Dietlin: Hires Show Trojans Fighting Back

USC's new assistants might just avert a potential nightmare season

Posted on April 3, 2020

Mik Dietlin
  By Mik Dietlin, SportsPac12

O

n February 11th, 2020 AD, I had a dream. Any respectable therapist, psychoanalyst, or hair stylist would call it a nightmare. I felt restless the whole day about, at the time, the latest Trojan football hires, Sean Snyder and Todd Orlando. 

That night I eventually drifted off to sleep while weighing their positive attributes against the past decade of USC coaching futility.

In the dream I found myself in the city of Troy, around 1150 BC (historians remain unclear when I was actually there). I was fully entrenched in the local culture; a tax-paying resident and devoted Trojan. 

Our nine-year battle with the Greek invaders was looking promising. Greek ships had retreated back to Athens. A general sense that the war had been won permeated the region.

“Fight On!” was uttered within the city walls by most every man, woman, and child. Peace in Trojanland seemed close at hand.

The Greeks used a Trojan Horse as subterfuge in Trojan War. | Triviatoday.com

Then a huge Trojan Horse appeared outside the city gates with the inscription, “The Greeks dedicate this thanks-offering to Athena for their return home.” 

As a magistrate in charge of determining whether strange gigantic objects near the city represent a danger to Troy, I ruled this was an awfully nice gesture by the Greeks meant to appease Athena, the Goddess of War.

I ordered the horse be rolled in. Night came. The hatch underneath the hollowed horse opened, and the entire barbaric Oregon football team emptied onto sacred Trojan soil! 

These four and five-star soldiers were protected by something never seen before in the ancient world; fluorescent-green body armor.

The retreating Greek ships had since made an abrupt u-turn to assist in finishing us off. I then witnessed a duplication of the devastating 2019 Coliseum game against these same barbarians.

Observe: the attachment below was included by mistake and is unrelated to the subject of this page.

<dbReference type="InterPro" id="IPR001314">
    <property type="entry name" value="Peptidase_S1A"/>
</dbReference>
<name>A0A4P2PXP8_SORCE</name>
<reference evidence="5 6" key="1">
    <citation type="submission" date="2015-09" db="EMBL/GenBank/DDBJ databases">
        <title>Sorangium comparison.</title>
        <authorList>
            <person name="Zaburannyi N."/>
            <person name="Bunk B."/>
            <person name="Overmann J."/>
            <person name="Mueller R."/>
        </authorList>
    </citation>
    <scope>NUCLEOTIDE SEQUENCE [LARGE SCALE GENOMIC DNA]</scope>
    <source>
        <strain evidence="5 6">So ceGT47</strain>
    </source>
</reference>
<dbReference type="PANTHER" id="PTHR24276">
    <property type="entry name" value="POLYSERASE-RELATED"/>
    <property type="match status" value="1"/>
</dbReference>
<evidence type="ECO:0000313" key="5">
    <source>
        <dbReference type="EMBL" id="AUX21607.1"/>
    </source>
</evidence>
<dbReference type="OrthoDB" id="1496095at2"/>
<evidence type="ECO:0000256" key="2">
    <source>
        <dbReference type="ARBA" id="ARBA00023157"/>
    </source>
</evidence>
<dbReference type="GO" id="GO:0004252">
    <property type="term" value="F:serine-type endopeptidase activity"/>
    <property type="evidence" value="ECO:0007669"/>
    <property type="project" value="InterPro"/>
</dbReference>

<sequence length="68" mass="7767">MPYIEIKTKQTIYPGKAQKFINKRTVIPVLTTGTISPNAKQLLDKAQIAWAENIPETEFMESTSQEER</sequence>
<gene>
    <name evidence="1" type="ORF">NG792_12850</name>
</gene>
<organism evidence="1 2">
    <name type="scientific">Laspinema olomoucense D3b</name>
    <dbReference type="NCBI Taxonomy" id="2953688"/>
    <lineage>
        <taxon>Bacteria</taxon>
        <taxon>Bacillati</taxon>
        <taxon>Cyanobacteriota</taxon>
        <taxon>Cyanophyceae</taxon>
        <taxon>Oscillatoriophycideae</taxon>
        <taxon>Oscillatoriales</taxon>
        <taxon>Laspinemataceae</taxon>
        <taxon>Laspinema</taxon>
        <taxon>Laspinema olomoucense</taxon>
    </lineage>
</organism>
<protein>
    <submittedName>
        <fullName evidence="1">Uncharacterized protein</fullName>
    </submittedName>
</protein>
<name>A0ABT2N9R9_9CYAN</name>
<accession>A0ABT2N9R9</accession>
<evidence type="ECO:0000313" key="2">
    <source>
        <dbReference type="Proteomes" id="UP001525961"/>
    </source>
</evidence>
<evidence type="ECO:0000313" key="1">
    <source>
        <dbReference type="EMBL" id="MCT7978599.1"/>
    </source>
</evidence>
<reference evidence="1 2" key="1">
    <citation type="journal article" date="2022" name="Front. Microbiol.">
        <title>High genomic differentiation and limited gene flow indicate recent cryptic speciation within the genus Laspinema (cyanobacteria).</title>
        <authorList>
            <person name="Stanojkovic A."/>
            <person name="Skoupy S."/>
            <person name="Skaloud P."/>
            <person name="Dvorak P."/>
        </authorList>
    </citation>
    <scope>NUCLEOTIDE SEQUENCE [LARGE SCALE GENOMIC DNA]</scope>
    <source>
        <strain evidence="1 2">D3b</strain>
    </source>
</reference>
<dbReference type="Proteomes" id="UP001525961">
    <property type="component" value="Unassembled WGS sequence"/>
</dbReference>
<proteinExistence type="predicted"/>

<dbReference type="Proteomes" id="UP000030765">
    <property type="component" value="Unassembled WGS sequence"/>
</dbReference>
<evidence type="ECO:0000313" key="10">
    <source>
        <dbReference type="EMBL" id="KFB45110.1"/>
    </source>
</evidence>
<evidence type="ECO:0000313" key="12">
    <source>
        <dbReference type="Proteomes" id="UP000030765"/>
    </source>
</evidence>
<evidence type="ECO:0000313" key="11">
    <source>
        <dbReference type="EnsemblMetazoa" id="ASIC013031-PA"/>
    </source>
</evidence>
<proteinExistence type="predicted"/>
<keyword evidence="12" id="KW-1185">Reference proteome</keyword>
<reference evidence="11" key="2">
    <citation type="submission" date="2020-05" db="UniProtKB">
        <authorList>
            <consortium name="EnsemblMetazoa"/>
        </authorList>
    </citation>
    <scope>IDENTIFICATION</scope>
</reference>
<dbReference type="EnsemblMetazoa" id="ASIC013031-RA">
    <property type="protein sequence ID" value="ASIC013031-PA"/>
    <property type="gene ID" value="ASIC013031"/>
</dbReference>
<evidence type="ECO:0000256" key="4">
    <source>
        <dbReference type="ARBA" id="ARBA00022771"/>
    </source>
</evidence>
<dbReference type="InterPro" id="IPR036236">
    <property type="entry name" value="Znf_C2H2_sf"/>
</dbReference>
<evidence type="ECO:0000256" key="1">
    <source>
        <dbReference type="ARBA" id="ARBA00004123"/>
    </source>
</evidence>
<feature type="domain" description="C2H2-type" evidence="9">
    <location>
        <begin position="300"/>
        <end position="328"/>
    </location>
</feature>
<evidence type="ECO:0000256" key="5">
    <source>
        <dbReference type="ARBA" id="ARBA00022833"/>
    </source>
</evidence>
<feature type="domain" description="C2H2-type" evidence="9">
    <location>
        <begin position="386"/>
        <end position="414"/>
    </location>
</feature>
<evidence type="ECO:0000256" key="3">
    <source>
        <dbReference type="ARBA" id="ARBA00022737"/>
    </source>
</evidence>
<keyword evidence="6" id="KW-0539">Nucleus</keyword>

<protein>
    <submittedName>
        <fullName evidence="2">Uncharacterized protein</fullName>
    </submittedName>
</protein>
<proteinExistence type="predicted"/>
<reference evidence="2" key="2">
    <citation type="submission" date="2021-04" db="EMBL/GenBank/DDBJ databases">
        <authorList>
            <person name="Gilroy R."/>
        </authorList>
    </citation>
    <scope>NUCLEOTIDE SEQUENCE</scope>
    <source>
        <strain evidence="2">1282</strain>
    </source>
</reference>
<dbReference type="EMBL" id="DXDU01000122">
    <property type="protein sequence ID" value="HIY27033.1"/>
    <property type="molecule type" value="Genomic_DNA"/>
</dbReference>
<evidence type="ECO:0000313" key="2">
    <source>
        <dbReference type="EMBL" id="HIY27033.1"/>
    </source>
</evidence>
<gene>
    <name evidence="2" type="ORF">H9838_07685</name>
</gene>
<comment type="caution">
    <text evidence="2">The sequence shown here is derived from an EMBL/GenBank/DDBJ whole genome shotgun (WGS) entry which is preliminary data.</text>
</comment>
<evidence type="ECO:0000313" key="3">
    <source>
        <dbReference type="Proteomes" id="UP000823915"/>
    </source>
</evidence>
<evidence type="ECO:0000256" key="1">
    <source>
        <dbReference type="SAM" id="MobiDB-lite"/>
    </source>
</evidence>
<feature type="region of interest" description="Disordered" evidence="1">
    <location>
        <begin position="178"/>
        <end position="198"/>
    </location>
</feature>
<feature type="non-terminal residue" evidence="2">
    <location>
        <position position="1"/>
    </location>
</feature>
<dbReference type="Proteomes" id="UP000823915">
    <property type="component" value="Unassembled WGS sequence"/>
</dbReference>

Oregon’s Brady Breeze scores on pick-six vs. USC. | goducks.com/UO Athletics

This description refers to the war, but eerily recounts the game as well:

“Blood ran in torrents, drenched was all the Earth,
As Trojans and their alien helpers died.
Here were men lying quelled by bitter death
All up and down the city in their blood.”

We fought hard and bravely for 60 minutes, but not on to victory, despite being disorganized and leaderless. The Oregon reign had begun.

I woke in a pool of sweat.

The early morning daylight brought a measure of repose to my exploding nerves. I made coffee and breakfast, trying to shake the fact that I led the Trojan faithful to their doom. 

What an idiot.

I checked the internet hoping for some good news. 

Williams

And I may have found it. USC just hired the defensive backs coach and Pac-12 Recruiter of the Year Donte Williams away from those Oregon Barbarians!

For the first time in a long, long time, I felt the Trojans fighting back.

But to be somewhat objective about anything, you must dig deep. Let’s recap the off-season hires since January, 2019, to see how well this fight has gone.

The latest and last addition to the revamped coaching staff is Vic So’oto, a 32 year old rising defensive line coach who has spent the last three years at Virginia. I have seen a lot of UVA football games since moving to the Charlottesville area in 1999, adopting them as my second team. 

So’oto

So’oto is young and relatively inexperienced. That could be his only downside, however. One thing I can validate about the Cavs since head coach Bronco Mendenhall made him defensive line coach three years ago, is So’oto has taught his unit how to blow up plays before they start. 

The stats bear this out. With his valuable help, UVA’s defense has been among the national leaders the past couple of seasons in various categories, such as passing efficiency defense, total passing yards allowed, team defense, passing defense, and total sacks. 

A highly energetic and motivated recruiter, So’oto’s addition to the staff has to be viewed as nothing but positive.